WASHINGTON, DC, June 21,
2005 (ENS): New Bureau of Land Management (BLM) regulations
released last week give new rights to the livestock industry on
the 160 million acres of public land leased by ranchers and make
it harder for the average citizen to participate in on the ground
decisionmaking, two conservation groups say.
The Center for Biological Diversity and Forest Guardians say the
revisions will no longer require the BLM to consult with the public
on designating and adjusting allotment boundaries, renewing and
issuing grazing permits and leases, modifying permits or leases,
or issuing temporary permits or leases.
"This means that citizens will no longer be informed or have
opportunity to participate in the management of our public lands,"
the groups said.
The agency said the regulations were changed for the purpose of
“improving BLM’s working relationships with ranchers.”
“The Bush administration is making it clear that they want
to take the ‘public’ out of public lands,” said
Billy Stern with Forest Guardians.
BLM Director Kathleen Clarke said, “This environmental impact
study shows that grazing management under the new regulations will
produce long-term rangeland health benefits. These benefits include
increased vegetation along stream banks, which will reduce soil
erosion and provide more habitats for wildlife.”
Under the new regulations, she noted, the BLM’s grazing management
decisions will be based on better information about rangeland conditions.
"That sounds wonderful," said Stern. "However, only
one of more than a dozen changes to the regulation has any potential
benefit to streams and wildlife, while the rest move forward the
administration’s agenda of privatizing public lands and limiting
The regulations give the livestock industry title to future structures,
such as fences, wells and pipelines built at government expense
for the benefit of the industry. This means compensation would be
required if the lease or permit was revoked.
The new rules remove the requirement for the BLM to seek ownership
of the water rights associated with federal land, when they become
available under state law. The livestock industry argues that ranchers
have a right to graze on any land near their water rights, even
if they do not own the land.
The regulations expand the definition of “grazing preference”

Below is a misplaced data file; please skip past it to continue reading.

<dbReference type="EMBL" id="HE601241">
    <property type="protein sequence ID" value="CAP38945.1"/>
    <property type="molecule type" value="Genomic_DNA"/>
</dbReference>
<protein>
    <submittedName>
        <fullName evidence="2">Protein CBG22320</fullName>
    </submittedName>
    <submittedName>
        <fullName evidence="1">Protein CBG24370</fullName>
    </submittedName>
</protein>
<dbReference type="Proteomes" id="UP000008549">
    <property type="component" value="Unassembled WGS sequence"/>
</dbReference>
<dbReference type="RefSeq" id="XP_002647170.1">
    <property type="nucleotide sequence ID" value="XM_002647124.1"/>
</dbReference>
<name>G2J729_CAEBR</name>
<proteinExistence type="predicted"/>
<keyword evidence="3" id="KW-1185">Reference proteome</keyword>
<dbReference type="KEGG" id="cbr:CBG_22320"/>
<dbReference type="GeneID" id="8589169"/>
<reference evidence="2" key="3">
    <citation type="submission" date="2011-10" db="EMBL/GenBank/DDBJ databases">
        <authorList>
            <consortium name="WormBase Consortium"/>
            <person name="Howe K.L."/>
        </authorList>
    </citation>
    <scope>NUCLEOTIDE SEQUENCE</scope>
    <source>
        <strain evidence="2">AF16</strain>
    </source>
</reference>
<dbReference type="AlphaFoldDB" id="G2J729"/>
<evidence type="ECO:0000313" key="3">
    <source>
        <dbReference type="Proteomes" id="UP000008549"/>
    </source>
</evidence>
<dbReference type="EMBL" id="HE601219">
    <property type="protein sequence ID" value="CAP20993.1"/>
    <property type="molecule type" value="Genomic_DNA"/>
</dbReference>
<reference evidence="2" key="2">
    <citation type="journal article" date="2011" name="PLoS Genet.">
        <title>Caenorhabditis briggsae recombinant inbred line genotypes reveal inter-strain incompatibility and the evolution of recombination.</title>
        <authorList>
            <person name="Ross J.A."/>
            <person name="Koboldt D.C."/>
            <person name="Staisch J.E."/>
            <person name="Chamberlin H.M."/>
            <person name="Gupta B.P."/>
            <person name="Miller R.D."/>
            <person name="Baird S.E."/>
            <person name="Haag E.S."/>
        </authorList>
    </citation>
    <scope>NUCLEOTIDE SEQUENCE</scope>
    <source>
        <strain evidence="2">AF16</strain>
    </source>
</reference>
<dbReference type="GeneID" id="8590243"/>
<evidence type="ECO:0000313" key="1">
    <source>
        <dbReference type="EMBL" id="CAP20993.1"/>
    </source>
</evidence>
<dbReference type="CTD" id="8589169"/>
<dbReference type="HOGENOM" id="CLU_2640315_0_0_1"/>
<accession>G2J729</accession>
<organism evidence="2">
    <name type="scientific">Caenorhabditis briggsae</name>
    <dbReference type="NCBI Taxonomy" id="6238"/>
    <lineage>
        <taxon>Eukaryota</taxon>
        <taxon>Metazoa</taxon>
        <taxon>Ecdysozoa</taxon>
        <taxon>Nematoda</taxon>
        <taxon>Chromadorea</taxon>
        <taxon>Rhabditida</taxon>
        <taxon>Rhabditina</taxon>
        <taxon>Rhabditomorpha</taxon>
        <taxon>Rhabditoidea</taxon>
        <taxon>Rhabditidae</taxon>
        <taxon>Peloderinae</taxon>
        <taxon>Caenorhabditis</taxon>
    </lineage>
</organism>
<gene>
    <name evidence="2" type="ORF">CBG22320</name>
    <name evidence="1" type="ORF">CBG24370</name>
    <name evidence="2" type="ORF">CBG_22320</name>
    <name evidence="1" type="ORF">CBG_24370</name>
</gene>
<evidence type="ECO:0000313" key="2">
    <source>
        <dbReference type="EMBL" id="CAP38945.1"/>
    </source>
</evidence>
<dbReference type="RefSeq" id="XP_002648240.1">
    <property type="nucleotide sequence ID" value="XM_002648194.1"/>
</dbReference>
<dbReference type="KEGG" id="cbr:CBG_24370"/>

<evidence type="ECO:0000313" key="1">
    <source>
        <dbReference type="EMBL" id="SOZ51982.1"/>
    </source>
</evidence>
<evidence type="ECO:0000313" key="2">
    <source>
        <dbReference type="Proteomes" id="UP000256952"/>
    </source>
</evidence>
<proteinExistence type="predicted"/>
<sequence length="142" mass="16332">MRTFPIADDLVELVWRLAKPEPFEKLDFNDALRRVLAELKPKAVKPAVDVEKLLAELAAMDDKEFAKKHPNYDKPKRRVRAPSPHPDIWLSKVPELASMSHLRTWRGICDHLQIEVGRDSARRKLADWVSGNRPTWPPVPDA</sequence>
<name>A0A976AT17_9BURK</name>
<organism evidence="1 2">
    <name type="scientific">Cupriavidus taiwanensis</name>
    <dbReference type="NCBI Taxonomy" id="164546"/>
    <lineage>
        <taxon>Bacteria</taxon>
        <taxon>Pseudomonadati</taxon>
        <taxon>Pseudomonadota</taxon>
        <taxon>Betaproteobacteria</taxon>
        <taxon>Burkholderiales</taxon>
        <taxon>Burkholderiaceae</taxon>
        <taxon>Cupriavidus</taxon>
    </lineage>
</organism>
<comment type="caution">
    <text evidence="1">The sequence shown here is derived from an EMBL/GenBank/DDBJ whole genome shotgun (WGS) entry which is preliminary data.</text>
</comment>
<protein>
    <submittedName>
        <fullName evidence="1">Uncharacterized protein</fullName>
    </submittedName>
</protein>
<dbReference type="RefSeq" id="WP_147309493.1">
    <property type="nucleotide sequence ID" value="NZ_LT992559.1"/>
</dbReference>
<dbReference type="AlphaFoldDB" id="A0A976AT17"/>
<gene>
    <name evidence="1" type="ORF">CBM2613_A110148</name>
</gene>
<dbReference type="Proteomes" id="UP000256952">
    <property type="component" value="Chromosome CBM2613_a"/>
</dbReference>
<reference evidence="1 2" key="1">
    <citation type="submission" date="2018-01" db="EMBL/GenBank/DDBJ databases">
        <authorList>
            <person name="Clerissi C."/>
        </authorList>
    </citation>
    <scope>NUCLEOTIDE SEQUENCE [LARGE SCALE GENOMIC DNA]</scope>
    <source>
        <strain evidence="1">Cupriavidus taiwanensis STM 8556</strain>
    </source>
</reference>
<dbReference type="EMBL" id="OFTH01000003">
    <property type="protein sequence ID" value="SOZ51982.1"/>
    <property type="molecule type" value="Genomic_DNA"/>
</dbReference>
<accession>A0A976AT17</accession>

linking it to a specific amount of forage, rather than a specific
area or “allotment.” This means with any decrease in
forage due to drought, weed invasion or generally declining conditions,
livestock would be given preference to forage over wildlife or wild
The regulations modify the definition of “interested public”
in a way that would exclude newcomers to an area from participating
in livestock grazing decisions, since they would have had no chance
to comment of previous decisions, and burdens the rest of the public
by requiring continuing involvement to maintain “interested
public” status even if they are only interested in specific
Public involvement is removed from biological assessments and evaluations
done for wildlife, even if they could have contributed new scientific
documentation or evidence. This leaves such studies to be written
“in house” and reviewed and revised only by government
officials who may or may not have wildlife or ecological expertise.
The new rules allow livestock grazing permit holders who have violated
BLM laws and regulation on one allotment to continue to hold other
permits, leaving these areas vulnerable to further violations and
“These new regs are an unethical political scam from Interior
Dept. political appointees in Washington DC," said Daniel Patterson,
ecologist with the Center for Biological Diversity who formerly
worked with the BLM.
"BLM is trying to reverse years of progress on rangeland restoration
to serve a handful of cowmen at great cost to the public-interest,”
said Patterson. “Wildlife, water quality, hunting, and fishing
on public lands will suffer great harm if the Bush BLM has its way.”
Copyright Environment News Service (ENS) 2005. All Rights Reserved.